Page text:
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Travel insurance for holidays in Portugal

Cheap travel insurance for holidays in Portugal

Most of us think of Portugal as being the Algarve. But there's more, much more, to this wonderful country than just golf courses and sardine lunches. Mind you, that alone, together with a lot of sunshine and some fantastic beaches, wouldn't be too bad.

Whether you go to Faro or Lisbon, Madeira or the Azores you'll still need travel insurance at a price that's right – no matter what your circumstances, age or health. That's where we come in. We offer a choice of great value policies that will give you all the benefits and cover you'll need for your trip to Portugal - whether you are looking to cover a single trip, for cheap annual cover for lots of trips or need a policy for your backpacking tour.

You can choose the level of cover you go for depending on the way you like to travel. So if you like the reassurance of up to £10 million emergency medical expenses – as well as cancellation, loss of baggage, documents and money – then our Exclusive policy will see you through. And, of course, all our policies give you access to 24/7 emergency assistance wherever you are in Portugal.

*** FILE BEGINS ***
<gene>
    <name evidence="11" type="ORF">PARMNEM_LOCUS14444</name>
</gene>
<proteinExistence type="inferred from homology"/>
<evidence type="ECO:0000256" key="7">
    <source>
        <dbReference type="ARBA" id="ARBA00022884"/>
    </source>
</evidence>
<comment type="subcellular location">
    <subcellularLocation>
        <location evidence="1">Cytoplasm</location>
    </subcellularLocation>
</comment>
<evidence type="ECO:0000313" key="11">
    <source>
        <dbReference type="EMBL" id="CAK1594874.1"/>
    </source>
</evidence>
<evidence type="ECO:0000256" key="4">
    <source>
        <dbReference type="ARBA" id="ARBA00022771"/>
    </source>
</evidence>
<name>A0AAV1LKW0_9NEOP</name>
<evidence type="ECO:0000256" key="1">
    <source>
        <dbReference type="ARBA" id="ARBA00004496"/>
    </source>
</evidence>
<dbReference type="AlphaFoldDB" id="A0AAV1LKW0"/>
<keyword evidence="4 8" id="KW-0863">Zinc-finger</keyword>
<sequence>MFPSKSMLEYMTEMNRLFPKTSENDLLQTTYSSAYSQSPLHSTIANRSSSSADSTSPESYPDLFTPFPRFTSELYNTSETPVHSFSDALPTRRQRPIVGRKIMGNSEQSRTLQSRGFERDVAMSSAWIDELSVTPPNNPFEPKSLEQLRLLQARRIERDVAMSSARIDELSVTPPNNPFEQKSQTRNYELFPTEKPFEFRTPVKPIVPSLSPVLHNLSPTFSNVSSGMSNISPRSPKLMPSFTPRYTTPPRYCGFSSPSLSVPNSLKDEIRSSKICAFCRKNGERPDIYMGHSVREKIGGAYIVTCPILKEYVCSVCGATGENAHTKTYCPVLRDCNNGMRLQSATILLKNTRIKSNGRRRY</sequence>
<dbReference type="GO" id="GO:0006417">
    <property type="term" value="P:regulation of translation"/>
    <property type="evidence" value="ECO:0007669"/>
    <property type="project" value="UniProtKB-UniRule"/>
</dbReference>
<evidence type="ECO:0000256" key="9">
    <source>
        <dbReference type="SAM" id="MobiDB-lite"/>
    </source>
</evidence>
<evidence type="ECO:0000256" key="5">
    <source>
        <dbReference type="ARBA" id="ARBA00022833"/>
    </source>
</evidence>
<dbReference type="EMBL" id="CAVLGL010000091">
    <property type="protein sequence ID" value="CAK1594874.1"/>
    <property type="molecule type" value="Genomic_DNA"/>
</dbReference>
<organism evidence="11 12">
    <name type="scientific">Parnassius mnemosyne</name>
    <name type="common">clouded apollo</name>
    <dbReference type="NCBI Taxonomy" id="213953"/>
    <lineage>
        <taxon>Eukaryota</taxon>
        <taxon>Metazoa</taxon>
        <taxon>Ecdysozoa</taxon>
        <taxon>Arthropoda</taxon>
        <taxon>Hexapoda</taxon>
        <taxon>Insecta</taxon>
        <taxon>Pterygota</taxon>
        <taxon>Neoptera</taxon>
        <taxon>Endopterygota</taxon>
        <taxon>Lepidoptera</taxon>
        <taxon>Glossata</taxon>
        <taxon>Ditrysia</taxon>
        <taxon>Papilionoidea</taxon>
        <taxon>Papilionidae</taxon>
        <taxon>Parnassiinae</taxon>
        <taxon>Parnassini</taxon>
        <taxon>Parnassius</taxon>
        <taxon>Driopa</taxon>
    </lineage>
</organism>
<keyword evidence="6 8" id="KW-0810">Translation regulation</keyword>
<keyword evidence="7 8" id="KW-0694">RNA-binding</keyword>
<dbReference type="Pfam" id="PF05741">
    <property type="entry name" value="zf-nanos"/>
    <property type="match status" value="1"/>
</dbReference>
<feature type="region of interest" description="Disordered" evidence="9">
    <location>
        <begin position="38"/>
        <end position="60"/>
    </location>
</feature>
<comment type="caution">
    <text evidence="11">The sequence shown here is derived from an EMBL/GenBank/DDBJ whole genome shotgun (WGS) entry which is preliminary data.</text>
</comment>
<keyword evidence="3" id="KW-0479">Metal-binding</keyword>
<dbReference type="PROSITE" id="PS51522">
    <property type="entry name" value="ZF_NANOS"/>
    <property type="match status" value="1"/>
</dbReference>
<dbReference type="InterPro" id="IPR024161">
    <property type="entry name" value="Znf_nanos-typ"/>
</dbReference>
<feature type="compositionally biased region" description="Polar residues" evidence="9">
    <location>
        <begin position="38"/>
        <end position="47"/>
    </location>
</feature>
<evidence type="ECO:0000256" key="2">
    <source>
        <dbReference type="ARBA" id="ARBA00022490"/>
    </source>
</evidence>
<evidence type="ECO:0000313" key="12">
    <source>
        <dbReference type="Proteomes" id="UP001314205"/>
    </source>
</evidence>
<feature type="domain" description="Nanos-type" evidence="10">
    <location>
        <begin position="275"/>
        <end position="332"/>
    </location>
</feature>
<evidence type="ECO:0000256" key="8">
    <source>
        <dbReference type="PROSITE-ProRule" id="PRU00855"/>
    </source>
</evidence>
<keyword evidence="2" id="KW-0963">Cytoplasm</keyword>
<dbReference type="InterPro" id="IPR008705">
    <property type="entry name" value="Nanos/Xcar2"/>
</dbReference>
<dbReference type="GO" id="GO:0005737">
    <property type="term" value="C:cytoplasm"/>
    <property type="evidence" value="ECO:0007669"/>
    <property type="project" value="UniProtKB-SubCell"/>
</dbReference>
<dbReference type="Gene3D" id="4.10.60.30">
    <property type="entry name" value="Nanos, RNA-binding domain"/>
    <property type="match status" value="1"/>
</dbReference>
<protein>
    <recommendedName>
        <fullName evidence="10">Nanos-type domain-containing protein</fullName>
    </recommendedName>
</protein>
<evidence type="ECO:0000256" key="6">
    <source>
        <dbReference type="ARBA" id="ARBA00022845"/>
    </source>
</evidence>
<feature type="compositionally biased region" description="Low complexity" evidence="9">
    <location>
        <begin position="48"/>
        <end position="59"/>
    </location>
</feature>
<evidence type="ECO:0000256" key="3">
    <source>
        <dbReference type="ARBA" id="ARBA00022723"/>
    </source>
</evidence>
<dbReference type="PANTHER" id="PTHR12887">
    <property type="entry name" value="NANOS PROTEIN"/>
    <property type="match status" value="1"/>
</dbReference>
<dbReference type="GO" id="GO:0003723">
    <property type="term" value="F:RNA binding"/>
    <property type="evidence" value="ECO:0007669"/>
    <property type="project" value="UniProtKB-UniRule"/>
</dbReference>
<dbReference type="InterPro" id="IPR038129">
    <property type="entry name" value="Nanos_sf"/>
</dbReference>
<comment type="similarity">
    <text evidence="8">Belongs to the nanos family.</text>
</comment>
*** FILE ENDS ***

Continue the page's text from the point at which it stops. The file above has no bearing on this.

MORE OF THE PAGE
Call us on 0345 90 80 161 to chat about the cover you need for your trip or get an instant quote online now.


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Your quick guide to travelling in Portugal

Official language(s):

Euro (€) (EUR)


Emergency Services:
Police 112 / Fire 117

Dialling code:

Entry requirements: no visa required

Here in the UK we love Portugal. Whilst it doesn't get anywhere near the 12 million British visitors that its neighbour Spain gets every year, it still does alright at 1.9 million. For us it's easy to get there and even easier to get in! If you are a British citizen then you can stay for up to 3 months, as long as your passport is valid for the time you are in the country.

If you intend to stay for longer you will need to apply for a Registration Certificate from the local Camara Municipal (Town Hall).

You can bring your cat or dog but they must have a pet passport.

Laws and customs: Carrying ID, drugs, gambling

As a foreign national in Portugal you must carry, at the very least, copy of the information page of your passport when you are out and about. If you are stopped by the authorities you may also be asked to produce the real thing but this will usually suffice.

Anyone who is caught taking or possessing illegal drugs may be subject to a fine and may be subject to other sanctions such as taking possession of your belongings. Naturally, dealing in drugs will result in severe penalties.